Supramolecular organization of bacterial aerobic respiratory chains: From cells and back

Ana M P Melo, Miguel Teixeira

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22 Citations (Scopus)


Aerobic respiratory chains from all life kingdoms are composed by several complexes that have been deeply characterized in their isolated form. These membranous complexes link the oxidation of reducing substrates to the reduction of molecular oxygen, in a process that conserves energy by ion translocation between both sides of the mitochondrial or prokaryotic cytoplasmatic membranes. In recent years there has been increasing evidence that those complexes are organized as supramolecular structures, the so-called supercomplexes and respirasomes, being available for eukaryotes strong data namely obtained by electron microscopy and single particle analysis. A parallel study has been developed for prokaryotes, based on blue native gels and mass spectrometry analysis, showing that in these more simple unicellular organisms such supercomplexes also exist, involving not only typical aerobic-respiration associated complexes, but also anaerobic-linked enzymes. After a short overview of the data on eukaryotic supercomplexes, we will analyse comprehensively the different types of prokaryotic aerobic respiratory supercomplexes that have been thus far suggested, in both bacteria and archaea. This article is part of a Special Issue entitled Organization and dynamics of bioenergetic systems in bacteria, edited by Prof Conrad Mullineaux.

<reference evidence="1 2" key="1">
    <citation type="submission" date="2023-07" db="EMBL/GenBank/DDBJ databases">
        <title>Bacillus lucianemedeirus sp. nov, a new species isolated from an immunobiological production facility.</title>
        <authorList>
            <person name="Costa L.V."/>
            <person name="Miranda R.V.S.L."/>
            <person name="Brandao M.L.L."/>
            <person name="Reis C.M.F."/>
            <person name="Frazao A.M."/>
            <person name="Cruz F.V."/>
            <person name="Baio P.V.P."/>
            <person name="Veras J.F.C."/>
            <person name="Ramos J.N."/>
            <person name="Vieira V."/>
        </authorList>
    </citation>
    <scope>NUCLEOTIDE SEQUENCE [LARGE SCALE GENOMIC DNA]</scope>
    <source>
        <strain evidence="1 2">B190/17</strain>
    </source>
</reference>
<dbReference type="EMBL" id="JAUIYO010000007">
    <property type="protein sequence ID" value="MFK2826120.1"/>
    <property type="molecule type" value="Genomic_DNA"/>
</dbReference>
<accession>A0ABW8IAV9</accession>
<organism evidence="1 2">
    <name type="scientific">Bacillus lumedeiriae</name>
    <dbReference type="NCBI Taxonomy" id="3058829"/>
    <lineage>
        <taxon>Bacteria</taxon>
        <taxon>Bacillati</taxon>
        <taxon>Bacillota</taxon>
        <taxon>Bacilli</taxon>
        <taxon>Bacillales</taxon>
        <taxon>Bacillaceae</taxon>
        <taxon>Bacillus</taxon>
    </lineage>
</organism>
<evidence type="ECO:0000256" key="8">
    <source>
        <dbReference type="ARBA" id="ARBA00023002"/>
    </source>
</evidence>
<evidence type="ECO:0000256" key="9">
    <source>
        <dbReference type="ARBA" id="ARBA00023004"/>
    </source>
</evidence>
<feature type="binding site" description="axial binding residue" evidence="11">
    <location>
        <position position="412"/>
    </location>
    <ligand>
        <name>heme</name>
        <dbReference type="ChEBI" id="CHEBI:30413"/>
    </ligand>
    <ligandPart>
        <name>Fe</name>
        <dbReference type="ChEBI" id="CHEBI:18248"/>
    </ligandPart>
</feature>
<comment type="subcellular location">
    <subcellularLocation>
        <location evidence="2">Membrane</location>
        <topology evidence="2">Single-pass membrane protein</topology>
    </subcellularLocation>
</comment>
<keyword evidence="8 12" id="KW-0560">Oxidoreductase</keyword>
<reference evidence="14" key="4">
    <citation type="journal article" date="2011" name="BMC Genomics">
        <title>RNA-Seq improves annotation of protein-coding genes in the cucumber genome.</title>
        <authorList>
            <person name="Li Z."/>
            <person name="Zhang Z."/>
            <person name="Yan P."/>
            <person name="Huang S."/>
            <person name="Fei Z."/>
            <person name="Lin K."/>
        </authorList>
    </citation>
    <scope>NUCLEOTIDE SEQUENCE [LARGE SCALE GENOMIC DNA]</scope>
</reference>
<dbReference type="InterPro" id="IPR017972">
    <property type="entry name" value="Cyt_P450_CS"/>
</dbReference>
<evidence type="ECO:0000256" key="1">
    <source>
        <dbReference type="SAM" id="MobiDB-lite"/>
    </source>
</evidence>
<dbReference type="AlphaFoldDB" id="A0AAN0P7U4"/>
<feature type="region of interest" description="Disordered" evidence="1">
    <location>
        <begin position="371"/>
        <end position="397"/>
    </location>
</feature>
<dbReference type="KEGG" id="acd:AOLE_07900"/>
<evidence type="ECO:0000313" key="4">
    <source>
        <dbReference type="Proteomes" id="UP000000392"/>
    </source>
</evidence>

Original languageEnglish
Pages (from-to)190-197
Number of pages8
JournalBiochimica Et Biophysica Acta-Bioenergetics
Issue number3
Publication statusPublished - 1 Mar 2016


  • Bacillus subtilis
  • Bacteria
  • Escherichia coli
  • Microbiology
  • Respiratory chain
  • Supercomplex

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